The Newby-McMahon Building, commonly referred to as the world’s smallest skyscraper, is located at 701 La Salle (on the corner of Seventh and La Salle streets) in downtown Wichita Falls, Texas.
Reportedly the result of a fraudulent investment scheme by a confidence man, the Newby-McMahon Building was a source of great embarrassment to the city and its residents after its completion in 1919.
A big con?
A large petroleum reservoir was discovered just west of the city of Burkburnett, a small town in Wichita County, Texas in 1912.
Burkburnett and its surrounding communities became boomtowns, experiencing explosive growth of their populations and economies. By 1918, an estimated 20,000 new settlers had taken up residence around the lucrative oil field, and many Wichita County residents became wealthy virtually overnight.
As people streamed into the local communities in search of high-paying jobs, the nearby city of Wichita Falls began to grow in importance. Though it initially lacked the necessary infrastructure for this sudden increase in economic and industrial activity, Wichita Falls was a natural choice to serve as the local logistical hub, being the seat of Wichita County.
Because office space was lacking, major stock transactions and mineral rights deals were conducted on street corners and in tents that served as makeshift headquarters for the new oil companies.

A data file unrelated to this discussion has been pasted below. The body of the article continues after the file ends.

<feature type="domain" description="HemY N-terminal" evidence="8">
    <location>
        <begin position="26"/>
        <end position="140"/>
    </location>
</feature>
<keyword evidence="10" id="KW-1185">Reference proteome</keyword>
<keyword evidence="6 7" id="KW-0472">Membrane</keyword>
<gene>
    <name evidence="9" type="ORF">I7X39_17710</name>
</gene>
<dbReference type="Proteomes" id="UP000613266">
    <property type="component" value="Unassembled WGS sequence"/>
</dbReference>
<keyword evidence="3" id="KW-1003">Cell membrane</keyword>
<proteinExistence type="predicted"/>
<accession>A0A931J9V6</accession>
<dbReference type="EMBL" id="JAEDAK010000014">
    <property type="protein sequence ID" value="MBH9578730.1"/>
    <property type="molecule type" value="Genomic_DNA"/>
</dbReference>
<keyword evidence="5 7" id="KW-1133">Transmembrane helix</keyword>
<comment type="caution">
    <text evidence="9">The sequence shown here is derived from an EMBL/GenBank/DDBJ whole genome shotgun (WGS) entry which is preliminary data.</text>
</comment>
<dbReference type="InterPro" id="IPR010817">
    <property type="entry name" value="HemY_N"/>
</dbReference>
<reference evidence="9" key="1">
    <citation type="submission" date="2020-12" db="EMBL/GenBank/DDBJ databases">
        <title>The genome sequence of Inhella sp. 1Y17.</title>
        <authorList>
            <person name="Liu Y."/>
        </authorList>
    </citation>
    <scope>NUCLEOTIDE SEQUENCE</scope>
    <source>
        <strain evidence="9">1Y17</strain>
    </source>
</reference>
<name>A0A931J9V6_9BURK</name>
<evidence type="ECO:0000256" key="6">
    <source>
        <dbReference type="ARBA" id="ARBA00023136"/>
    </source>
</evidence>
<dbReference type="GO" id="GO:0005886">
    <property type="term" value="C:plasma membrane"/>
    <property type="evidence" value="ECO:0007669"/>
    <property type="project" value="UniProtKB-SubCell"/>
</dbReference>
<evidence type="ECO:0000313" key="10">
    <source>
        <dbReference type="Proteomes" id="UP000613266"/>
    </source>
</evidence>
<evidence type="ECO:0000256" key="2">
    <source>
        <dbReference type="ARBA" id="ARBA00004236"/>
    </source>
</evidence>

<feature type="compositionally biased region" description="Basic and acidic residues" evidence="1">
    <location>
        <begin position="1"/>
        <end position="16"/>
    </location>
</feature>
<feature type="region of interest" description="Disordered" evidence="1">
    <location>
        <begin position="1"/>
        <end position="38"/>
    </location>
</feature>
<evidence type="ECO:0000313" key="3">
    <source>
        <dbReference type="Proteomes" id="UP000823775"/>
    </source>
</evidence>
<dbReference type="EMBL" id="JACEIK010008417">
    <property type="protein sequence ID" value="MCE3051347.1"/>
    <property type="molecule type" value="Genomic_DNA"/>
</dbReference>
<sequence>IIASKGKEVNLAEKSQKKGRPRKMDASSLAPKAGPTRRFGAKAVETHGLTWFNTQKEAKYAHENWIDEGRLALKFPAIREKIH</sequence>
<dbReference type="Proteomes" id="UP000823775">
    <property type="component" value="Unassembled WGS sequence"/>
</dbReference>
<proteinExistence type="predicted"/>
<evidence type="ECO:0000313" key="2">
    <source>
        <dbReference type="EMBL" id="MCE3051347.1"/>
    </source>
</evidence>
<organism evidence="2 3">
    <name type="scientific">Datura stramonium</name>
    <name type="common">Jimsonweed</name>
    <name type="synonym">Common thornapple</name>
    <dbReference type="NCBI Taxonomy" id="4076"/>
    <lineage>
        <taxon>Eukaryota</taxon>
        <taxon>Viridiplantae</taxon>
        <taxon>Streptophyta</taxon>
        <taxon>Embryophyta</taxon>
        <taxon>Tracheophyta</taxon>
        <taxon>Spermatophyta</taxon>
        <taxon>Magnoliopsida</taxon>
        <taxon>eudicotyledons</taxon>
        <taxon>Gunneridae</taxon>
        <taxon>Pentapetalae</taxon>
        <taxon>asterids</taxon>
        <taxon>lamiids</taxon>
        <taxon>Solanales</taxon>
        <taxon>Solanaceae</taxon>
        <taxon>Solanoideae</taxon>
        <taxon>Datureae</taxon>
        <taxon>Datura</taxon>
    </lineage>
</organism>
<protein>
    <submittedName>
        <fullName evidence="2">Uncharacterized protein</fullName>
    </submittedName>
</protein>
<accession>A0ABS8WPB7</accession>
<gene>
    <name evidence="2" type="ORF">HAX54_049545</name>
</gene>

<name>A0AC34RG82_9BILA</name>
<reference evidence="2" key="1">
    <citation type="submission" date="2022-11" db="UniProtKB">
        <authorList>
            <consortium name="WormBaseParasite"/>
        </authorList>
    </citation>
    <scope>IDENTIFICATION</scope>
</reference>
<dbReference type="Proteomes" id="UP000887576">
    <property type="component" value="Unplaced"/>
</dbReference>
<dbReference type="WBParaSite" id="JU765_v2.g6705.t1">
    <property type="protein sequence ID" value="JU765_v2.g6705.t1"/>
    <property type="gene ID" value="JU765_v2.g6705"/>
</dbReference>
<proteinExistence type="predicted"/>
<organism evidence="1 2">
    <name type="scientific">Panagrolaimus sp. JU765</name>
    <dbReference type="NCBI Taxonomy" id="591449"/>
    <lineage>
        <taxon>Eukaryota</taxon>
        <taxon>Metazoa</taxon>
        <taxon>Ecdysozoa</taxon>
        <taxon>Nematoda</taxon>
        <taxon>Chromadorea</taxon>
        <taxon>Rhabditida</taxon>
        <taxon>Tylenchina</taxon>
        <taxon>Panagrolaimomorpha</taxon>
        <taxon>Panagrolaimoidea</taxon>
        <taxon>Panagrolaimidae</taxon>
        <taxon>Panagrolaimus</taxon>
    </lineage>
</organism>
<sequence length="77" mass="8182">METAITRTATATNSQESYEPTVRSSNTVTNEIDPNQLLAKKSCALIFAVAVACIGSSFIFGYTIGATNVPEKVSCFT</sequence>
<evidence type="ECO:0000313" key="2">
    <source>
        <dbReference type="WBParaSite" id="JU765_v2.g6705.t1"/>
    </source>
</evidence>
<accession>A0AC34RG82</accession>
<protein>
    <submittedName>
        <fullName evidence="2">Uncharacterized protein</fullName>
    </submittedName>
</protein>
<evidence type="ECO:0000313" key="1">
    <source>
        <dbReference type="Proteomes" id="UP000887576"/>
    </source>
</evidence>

The Newby-McMahon Building is a four-story brick building located near the railroad depot in downtown Wichita Falls, built in 1906 by Augustus Newby (1855–1909), a director of the Wichita Falls and Oklahoma City Railway Company. The oil-rig construction firm of J.D. McMahon, a petroleum landman and structural engineer from Philadelphia, was one of seven tenants whose offices were based in the original Newby Building.
According to local legend, when McMahon announced in 1919 that he would build a highrise annex to the Newby Building as a solution to the newly wealthy city’s urgent need for office space, investors were eager to invest in the project.
McMahon collected $200,000 (US$ 2,730,000 in 2015) in investment capital from this group of naive investors, promising to construct a highrise office building across the street from the St. James Hotel.
The key to McMahon’s swindle, and his successful defense in the ensuing lawsuit, was that he never verbally stated that the actual height of the building would be 480 feet (150 m).
The proposed skyscraper depicted in the blueprints that he distributed (and which were approved by the investors) was clearly labelled as consisting of four floors and 480 inches (12 m) tall.